Native American Plants
A close relative to the sunflower, Sochan can grow up to 10 feet tall. It rivals with kale as a nutritional go to source of vitamins and minerals. Milder than spinach, Sochan has especially high levels of vitamin C and folic acid. Found in the south east, Sochan flowers in a yellow-petaled green-headed coneflower. Sochan is sustainable if picked correctly, removing lower leaves and not destroying the stalk
Also known as saxifrage, branch lettuce is tasty and often fried with ramps, which are similar to shallots. The leaves can be harvested in the spring. Before using check the plant’s water source to make sure it is clear and without pollutants or flukes. While not a true lettuce, the leaves can be eaten raw or cooked.
An easily found flowering plant, yarrow is known for various medicinal properties. Yarrow is used for fever, common cold, hay fever, absence of menstruation, dysentery, diarrhea, loss of appetite, gastrointestinal (GI) tract discomfort, and to induce sweating. In skincare yarrow is used in cleansers and shampoo.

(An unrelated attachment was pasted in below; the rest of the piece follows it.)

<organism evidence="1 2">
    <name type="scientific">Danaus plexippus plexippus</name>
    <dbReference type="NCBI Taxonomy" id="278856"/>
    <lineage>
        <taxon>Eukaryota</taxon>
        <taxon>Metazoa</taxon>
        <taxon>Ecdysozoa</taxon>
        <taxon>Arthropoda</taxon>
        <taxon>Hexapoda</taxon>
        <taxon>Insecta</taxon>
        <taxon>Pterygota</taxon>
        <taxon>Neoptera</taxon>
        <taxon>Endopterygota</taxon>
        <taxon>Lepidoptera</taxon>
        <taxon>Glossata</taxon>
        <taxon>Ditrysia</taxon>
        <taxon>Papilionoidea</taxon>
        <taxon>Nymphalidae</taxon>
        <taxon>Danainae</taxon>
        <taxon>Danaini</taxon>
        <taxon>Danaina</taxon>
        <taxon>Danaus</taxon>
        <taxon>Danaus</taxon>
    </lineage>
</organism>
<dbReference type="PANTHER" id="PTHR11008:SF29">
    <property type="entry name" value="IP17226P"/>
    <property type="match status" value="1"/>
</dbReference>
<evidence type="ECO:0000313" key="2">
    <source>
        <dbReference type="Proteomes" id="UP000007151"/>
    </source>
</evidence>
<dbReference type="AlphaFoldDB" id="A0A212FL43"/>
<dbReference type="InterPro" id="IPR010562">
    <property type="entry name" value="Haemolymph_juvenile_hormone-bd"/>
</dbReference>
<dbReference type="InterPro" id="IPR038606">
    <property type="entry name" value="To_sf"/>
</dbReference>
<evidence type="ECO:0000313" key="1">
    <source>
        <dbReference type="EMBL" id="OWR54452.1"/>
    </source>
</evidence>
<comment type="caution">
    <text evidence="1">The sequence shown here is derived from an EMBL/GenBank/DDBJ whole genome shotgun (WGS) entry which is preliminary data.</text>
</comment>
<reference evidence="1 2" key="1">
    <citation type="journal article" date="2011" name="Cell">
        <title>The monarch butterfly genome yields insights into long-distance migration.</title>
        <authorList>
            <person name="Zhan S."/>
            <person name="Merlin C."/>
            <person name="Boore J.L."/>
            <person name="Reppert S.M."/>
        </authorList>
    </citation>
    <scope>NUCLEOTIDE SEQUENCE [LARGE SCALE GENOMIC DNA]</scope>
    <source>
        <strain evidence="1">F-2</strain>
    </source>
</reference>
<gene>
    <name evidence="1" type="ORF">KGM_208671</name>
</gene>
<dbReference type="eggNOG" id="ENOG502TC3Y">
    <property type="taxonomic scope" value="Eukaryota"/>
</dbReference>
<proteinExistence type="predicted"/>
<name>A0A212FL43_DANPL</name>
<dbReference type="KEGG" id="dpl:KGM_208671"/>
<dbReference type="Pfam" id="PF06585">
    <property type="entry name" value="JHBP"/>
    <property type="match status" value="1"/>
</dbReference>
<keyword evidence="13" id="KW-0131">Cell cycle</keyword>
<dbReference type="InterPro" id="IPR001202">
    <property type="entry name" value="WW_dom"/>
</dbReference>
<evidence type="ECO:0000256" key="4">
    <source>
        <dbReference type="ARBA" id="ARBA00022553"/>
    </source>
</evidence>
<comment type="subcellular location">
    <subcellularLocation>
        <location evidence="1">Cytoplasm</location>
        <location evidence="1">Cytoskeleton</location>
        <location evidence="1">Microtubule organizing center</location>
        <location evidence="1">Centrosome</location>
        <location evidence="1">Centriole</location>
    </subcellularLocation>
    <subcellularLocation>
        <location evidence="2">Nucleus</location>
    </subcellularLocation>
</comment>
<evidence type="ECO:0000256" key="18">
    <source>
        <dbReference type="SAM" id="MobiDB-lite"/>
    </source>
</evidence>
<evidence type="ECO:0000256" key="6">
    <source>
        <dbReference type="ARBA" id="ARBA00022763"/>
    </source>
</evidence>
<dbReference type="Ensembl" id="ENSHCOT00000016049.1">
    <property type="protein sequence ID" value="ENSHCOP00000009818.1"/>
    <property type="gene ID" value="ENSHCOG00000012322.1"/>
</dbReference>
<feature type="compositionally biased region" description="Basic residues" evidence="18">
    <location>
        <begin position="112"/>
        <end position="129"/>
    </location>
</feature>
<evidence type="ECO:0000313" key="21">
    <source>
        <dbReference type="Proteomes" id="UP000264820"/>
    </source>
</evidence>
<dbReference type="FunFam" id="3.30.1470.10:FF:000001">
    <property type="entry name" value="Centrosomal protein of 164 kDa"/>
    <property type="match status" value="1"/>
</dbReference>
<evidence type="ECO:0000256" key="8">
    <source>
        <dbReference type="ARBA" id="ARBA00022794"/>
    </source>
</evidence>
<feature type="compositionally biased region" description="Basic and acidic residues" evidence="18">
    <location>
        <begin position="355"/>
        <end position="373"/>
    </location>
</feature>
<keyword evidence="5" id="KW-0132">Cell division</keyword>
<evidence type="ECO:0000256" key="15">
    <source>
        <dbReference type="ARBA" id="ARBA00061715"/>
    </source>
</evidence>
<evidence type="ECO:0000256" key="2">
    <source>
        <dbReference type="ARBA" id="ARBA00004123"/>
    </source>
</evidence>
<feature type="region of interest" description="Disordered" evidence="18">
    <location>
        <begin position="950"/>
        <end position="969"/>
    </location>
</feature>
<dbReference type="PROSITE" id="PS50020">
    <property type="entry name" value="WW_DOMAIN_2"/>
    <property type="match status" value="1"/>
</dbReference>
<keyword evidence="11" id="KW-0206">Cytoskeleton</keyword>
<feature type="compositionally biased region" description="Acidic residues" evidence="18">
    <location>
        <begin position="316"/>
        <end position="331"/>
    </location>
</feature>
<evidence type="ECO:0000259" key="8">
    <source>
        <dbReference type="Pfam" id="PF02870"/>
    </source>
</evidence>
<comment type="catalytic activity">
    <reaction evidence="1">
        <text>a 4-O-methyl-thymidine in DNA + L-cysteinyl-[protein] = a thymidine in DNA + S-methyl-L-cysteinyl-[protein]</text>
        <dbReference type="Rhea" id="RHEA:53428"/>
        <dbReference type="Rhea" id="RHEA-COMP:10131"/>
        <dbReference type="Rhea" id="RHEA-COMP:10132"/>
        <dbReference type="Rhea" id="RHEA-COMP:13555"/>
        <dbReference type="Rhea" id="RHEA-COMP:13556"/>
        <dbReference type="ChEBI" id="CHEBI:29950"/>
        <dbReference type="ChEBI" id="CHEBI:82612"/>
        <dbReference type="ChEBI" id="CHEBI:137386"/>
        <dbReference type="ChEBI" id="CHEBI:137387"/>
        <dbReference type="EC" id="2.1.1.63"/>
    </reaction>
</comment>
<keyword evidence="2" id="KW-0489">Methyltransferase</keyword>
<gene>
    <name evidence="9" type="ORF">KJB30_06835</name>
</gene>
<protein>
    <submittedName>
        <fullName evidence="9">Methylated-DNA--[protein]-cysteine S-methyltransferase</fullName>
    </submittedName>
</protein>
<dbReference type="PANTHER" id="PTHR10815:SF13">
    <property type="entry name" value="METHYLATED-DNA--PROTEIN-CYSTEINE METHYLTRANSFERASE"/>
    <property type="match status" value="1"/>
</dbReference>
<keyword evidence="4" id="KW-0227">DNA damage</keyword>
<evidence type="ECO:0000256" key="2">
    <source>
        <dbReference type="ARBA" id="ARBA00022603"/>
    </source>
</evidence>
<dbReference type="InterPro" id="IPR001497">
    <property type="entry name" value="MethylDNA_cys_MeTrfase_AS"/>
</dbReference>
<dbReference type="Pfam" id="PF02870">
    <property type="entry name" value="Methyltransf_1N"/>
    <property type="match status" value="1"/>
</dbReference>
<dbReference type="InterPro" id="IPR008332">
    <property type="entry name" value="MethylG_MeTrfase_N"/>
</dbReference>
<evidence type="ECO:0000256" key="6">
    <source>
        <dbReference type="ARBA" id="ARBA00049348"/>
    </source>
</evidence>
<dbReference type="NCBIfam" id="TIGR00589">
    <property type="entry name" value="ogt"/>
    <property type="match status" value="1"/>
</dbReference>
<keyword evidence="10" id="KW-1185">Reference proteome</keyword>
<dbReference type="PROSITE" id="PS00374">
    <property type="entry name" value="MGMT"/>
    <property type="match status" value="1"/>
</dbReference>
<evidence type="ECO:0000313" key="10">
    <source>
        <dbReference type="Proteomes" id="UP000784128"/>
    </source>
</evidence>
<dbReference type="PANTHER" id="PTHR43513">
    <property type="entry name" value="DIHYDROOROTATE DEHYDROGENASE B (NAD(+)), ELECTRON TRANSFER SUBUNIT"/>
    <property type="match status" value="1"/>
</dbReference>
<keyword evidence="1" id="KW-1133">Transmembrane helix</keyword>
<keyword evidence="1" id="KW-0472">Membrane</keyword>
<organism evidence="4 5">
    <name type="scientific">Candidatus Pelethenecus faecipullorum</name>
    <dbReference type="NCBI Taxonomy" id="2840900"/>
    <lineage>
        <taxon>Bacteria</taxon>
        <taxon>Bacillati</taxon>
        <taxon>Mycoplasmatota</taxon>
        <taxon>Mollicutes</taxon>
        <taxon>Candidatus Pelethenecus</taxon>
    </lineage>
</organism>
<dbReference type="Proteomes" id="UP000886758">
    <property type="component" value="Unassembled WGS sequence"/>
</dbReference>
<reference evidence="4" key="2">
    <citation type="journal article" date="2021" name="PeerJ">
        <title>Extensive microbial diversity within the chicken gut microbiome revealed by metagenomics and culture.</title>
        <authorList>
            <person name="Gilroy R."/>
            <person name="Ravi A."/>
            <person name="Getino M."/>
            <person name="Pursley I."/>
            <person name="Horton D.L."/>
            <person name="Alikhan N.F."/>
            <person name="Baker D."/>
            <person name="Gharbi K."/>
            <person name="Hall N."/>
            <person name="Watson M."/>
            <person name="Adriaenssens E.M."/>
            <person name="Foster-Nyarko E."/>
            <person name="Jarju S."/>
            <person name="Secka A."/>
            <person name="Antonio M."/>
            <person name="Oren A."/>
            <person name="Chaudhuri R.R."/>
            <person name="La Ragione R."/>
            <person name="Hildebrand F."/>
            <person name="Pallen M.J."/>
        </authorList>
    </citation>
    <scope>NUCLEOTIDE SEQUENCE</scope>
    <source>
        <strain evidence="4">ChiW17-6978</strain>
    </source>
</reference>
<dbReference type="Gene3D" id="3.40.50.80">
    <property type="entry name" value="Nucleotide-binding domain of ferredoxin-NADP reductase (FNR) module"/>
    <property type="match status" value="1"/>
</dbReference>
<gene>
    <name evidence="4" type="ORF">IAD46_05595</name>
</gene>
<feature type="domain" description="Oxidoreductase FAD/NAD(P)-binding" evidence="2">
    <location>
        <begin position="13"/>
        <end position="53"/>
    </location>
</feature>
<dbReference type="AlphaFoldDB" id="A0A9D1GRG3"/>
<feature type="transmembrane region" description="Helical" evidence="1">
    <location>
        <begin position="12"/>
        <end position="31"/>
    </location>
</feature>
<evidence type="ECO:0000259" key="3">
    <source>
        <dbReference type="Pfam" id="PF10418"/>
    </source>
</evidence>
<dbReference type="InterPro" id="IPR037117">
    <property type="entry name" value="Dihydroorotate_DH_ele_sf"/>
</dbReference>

Cattails are useful for treating wounds, burns, stings, and bruises. The ash of the burned cattail leaves can be used as an antiseptic or styptic for wounds. A small drop of a honey-like excretion, often found near the base of the plant, can be used as an antiseptic for small wounds and toothaches.
Winter skin protection. The inner stem of the root was dried and powdered and rubbed onto the hands and face in winter to protect the skin from the cold. Winter skin protection. The inner stem of the root was dried and powdered and rubbed onto the hands and face in winter to protect the skin from the cold. (It was also used to waterproof rawhide.)